These results (of the federal study) are cause for serious concern
Austin, TX (PRWEB) January 28, 2011
Schools around the nation are facing a learning crisis caused by the Internet, a national expert will tell superintendents Monday.
Dr. Donald Leu, lead researcher for a compelling study funded by the U.S. Department of Education about students' Internet use, will tell Texas educators how to deal with the urgent problem and consequences of children's online learning.
"These results (of the federal study) are cause for serious concern," said Don Leu, former teacher, national authority on integrating technology into instruction, and contributing author for print and digital classroom materials developed by Pearson. "Anyone can publish anything on the Internet and today's students are not prepared to critically evaluate the information they find there."
Pearson, the leading provider of educational technology, materials and services, is sponsoring Dr. Leu's address to superintendents and other Texas education leaders on Monday, Jan. 31 from 9:30-10:30 a.m. at the Texas Association of School Administrators Conference. His featured session will be held in Ballroom F at the Austin Convention Center, 500 E. Cesar Chavez St.
An alarming number of the Facebook generation of students known as "digital natives" for their tech saviness fail to recognize or process accurate facts found online and are graduating from school without important skills needed to meet the demands of college and the workforce, said Dr. Leu, founder and director of the New Literacies Research Lab at the University of Connecticut--the only academic research center of its kind.
Most students "simply have very little in the way of critical evaluation skills," he said. "They may tell you they don't believe everything they read on the Internet, but they do."
As an example, students identified by their schools as the most proficient online readers participated in a study at the New Literacies lab. They too fell short in the ability to critically analyze what they found on the Internet. In the research study, they were asked to learn about an effort to "Save the Endangered Pacific Northwest Tree Octopus." Students had no problem locating a website dedicated to the cause (http://zapatopi.net/treeoctopus/) and insisted on the existence of the made-up story, even after researchers explained the information on the website was completely fabricated.
Studies show students tend to "evaluate the reliability" of information they find on the Internet based on the volume of information they find about the subject, not on whether the information is reasonable or even believable, Leu said.
Rather than use a traditional search engine such as Google or Yahoo, Leu's studies show about half of seventh graders simply type what they believe will be an appropriate website address into the address bar. For example, rather than googling "George Washington" to search a series of references about America's first president, students will simply type in "GeorgeWashington.com".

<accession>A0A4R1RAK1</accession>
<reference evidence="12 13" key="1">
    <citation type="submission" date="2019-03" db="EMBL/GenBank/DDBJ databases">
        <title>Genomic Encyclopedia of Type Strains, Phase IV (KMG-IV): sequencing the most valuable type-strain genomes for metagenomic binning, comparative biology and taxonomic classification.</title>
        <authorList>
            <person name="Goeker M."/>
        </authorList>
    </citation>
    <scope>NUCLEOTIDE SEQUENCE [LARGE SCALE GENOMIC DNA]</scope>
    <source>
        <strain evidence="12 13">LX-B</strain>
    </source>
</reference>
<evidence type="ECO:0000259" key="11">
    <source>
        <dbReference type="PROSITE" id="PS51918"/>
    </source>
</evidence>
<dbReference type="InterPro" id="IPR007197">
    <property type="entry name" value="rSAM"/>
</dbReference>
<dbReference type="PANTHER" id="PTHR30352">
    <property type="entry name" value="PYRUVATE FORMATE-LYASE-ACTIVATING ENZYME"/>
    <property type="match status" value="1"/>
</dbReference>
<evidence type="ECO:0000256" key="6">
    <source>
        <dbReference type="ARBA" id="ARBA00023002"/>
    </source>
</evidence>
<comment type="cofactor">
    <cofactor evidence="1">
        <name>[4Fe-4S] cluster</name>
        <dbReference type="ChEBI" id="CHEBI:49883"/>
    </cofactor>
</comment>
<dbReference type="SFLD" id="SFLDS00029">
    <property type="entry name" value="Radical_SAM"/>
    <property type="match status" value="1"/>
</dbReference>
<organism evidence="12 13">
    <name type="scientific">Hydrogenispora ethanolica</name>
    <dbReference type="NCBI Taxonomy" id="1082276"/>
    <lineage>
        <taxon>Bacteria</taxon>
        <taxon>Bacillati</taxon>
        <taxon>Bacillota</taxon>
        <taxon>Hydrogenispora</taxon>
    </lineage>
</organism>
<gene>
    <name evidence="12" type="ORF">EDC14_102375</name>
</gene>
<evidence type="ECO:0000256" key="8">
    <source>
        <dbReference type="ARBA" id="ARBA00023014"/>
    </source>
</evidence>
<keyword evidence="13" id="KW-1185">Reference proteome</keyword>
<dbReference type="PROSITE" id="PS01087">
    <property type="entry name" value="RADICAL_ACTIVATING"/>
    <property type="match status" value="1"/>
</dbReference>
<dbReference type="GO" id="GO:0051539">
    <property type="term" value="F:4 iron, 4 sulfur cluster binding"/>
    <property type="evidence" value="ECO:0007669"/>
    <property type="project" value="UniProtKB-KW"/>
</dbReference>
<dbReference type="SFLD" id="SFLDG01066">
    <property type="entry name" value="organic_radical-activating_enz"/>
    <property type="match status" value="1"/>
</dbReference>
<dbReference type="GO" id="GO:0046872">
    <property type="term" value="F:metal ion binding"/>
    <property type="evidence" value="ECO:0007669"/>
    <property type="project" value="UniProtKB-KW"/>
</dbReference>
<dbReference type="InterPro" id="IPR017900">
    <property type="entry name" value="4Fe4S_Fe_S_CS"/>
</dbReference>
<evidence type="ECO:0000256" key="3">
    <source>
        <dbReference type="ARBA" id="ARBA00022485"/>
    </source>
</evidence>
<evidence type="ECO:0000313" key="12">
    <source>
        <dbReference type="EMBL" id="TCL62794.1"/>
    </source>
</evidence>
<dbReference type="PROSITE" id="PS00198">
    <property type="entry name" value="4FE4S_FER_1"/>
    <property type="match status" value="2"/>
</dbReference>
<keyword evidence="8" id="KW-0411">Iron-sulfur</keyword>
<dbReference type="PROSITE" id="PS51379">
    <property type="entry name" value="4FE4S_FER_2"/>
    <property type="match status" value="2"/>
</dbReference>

"That's what children do with their rock stars and their other cultural stars. They are accustomed to typing in the name and adding '.com.' That often doesn't work for real academic research," Leu said.
Among students who do actually use search engines for research, many do not know how to use the results, he said. Typically, students will click on the first listing at the top of the search results page and take a quick look at that, then continue down the list without looking closely at the source of the website to determine if it is the best provider of the information they need.
"Often they pass right by the website they should be looking at because it doesn't look like the website they have in their mind," Leu said.
Failing to deal with the problem of how children use the Internet for learning could have dire consequences for education, Leu said. Schools need to teach students important skills such as how to use Internet search engines and how to decipher the information they receive, he added.
"The challenge is we're not preparing kids in the classroom for these new online reading skills. If kids are largely going to use the Internet now and in the future, these skills for online comprehension" must be included in what teachers teach," Leu said.
Educators can use strategies to help students discern among the massive amount of online material available. Dr. Leu will tell educators Monday about approaches to help children focus on the right sources of information and make critical decisions about where to find and use reliable information.
The Neag Endowed Chair in Literacy and Technology, Dr. Leu earned his teaching certification and Doctorate in Language and Literacy from the University of California at Berkley and Master's of Education in Reading and Human Development from Harvard University.
About Pearson and Texas
Pearson (NYSE:PSO) is Texas' leading provider of technology in the classroom and has been supplying education materials to Texas schools as far back as the 1800s. You may know us individually as Scott Foresman, Prentice Hall, Longman, SuccessMaker, NovaNet, PowerSchool, Educational Measurement, Educational Assessment, SuccessNet, Learning Teams, and so many more - names in the world of education that are recognized and respected across the State and the globe. In fact, most teachers in Texas have learned their profession by studying with Pearson's Merrill or Allyn & Bacon textbooks, and many have benefited from our professional development programs. We provide education and testing materials from birth through professional learning as well as the school systems that maintain student information data for thousands of schools. Our business offices are located in Austin, Dallas, and San Antonio, but our 2,000 Pearson people are living and working in every school district across the state. For more information, go to http://www.pearsonschool.com.